Choice of the problem
Type 2 diabetes is a worldwide challenge but yet poorly understood (Alberti and Zimmet 23) Awareness of the causes and how to overcome the condition is essential. There is false confidence among the poor that they cannot develop this disease.
Trends surrounding the disease
In the world, 382 people are type 2 diabetic on estimate. Preference of the disease remains relatively high at 8.3%. North America leads with preference of 11%. Tokelau leads with preference of 36%preferency while many countries in the world has a prevalence of above 10% (Kahn, Buse, Ferrannini, and Stern 4).
Future of the disease
There is a need to interrupt the persistent increase of diabetic cases. Strategies must be but place by individuals, families’ countries and internationally to keep the situation at hand. Predictions made show that unless something is done, in 20 years’ time from 2010, there will be one person with diabetic in every ten in the world.
My opinion on the trend
Currently, there is a shift in the pattern of disease to include the poor in this burden. No one is save! We must prevent ourselves and those around us from becoming victims of the disease. A healthy lifestyle can reverse the trend
Recommendations to improve services for this population
People severing from this disease need better services than they are receiving now. Service providers’ especially in school should understand the need of this population to serve them better. Services like washrooms should be easily, and water should be easily assessable to avoid embarrassing a student. Special attention humility is needed to serve an infant with this condition.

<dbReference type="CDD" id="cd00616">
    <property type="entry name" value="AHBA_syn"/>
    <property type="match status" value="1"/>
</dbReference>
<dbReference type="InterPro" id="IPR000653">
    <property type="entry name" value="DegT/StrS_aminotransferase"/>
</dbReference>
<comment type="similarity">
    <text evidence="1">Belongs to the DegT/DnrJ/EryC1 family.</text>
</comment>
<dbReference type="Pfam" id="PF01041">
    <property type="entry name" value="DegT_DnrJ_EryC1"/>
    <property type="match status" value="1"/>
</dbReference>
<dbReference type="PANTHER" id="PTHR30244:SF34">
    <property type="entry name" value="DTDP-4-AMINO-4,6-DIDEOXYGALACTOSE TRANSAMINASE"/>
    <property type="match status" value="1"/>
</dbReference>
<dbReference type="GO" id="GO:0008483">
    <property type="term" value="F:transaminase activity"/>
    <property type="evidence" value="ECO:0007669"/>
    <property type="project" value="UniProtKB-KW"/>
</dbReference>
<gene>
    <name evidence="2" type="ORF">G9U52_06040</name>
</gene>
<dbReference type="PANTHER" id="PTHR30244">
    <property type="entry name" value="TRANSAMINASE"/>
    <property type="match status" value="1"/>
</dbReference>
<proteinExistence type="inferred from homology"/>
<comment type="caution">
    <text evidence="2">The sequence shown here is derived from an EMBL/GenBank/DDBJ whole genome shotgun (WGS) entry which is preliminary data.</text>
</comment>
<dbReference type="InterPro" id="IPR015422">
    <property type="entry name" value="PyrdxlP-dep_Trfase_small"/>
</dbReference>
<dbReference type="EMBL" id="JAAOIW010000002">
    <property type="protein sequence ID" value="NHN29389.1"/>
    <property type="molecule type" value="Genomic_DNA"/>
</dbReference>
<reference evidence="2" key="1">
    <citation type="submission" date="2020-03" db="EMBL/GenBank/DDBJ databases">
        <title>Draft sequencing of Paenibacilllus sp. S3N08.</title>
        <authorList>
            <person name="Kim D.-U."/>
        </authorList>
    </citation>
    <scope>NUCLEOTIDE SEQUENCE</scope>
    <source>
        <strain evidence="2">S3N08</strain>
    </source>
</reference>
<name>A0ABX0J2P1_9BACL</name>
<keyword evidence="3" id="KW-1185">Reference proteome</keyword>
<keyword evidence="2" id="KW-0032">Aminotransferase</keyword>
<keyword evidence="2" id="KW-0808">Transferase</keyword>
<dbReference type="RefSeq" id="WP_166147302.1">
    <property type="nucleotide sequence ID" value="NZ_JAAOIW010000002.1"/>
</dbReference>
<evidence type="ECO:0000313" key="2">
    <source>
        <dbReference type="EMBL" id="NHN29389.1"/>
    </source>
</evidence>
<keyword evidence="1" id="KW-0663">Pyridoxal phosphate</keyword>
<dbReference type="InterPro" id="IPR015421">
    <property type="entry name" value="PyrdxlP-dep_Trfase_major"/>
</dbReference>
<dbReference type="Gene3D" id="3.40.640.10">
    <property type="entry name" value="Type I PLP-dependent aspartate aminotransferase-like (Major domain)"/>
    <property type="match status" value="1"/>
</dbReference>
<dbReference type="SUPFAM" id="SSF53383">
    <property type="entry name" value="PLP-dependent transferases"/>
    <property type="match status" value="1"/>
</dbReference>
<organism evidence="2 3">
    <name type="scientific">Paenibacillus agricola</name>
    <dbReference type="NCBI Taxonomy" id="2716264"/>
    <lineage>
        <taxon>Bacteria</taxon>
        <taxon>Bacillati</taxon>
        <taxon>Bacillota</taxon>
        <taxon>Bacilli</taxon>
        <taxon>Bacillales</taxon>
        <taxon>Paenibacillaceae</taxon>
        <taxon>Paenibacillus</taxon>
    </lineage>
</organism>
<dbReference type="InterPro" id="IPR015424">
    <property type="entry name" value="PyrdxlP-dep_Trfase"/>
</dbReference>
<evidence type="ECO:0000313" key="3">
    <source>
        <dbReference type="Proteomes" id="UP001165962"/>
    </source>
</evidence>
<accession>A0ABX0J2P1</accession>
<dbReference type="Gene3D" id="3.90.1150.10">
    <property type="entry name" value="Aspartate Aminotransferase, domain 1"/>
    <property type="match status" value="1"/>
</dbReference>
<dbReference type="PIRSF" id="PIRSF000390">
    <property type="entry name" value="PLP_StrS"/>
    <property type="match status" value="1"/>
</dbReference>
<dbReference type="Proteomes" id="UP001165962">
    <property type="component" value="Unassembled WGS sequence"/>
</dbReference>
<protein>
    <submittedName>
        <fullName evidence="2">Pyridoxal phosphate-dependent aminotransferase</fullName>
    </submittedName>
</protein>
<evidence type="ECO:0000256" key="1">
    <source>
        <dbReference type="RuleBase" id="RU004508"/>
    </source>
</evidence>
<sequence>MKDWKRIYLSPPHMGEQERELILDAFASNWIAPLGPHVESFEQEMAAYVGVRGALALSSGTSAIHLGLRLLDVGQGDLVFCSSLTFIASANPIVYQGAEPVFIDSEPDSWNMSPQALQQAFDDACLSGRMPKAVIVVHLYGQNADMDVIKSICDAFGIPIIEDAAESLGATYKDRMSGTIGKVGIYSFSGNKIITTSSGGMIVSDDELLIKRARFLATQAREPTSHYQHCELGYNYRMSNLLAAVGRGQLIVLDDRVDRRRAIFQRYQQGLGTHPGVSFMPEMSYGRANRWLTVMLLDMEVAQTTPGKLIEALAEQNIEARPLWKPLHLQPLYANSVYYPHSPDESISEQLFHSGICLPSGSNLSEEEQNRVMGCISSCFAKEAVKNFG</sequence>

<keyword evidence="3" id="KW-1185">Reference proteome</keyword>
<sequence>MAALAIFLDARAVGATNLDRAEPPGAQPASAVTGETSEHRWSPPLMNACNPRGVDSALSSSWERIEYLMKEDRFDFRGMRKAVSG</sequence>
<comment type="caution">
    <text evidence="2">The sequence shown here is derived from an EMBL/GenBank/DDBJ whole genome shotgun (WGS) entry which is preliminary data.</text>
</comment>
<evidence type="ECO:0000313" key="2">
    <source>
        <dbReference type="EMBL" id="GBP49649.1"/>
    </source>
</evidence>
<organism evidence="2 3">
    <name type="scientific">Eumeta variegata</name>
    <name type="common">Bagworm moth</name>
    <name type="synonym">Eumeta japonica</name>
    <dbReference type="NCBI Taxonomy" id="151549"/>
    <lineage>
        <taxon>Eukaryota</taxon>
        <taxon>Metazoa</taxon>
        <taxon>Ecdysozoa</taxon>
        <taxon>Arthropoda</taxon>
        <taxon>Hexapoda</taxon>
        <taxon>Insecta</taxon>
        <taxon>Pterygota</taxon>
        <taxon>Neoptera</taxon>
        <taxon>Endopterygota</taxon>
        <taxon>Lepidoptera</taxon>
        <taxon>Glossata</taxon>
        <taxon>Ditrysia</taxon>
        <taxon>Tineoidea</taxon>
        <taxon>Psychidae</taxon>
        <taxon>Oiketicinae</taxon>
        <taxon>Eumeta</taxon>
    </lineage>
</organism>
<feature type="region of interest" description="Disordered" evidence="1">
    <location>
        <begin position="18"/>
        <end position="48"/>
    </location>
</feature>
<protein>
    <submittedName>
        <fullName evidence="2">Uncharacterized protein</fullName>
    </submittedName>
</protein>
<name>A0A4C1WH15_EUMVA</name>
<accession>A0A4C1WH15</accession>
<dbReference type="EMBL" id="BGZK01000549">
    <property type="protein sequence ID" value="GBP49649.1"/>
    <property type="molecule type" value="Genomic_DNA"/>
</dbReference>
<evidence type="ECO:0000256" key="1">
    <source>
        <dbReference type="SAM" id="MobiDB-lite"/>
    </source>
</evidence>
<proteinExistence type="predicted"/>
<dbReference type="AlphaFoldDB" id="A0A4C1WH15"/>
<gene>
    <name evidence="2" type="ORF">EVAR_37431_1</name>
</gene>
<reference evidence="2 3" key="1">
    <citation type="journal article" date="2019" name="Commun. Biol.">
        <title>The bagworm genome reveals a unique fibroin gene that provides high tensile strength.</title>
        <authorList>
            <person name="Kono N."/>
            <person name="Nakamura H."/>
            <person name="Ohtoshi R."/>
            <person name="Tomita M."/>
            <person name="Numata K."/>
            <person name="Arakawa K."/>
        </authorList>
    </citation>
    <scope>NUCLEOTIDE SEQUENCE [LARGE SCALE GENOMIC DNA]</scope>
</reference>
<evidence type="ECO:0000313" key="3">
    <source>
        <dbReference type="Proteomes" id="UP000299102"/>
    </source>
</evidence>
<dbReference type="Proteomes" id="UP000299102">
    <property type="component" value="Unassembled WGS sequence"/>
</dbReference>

Alberti, K. G., and P. Z. Zimmet. "Definition, diagnosis and classification of diabetes mellitus and its complications. Part 1: diagnosis and classification of diabetes mellitus. Provisional report of a WHO Consultation." Diabetic Medicine 1 (1998): 3. Print.
Haffner, Steven M., Seppo Lehto, Tapani Rönnemaa, Kalevi Pyörälä, and Markku Laakso. "Mortality from Coronary Heart Disease in Subjects with Type 2 Diabetes and in Nondiabetic Subjects with and without Prior Myocardial
Kahn, R., J. Buse, E. Ferrannini, and M. Stern. "The Metabolic Syndrome: Time for a Critical Appraisal: Joint statement from the American Diabetes Association and the European Association for the Study of Diabetes." Diabetes Care 3 (2005): 23. pag. Print.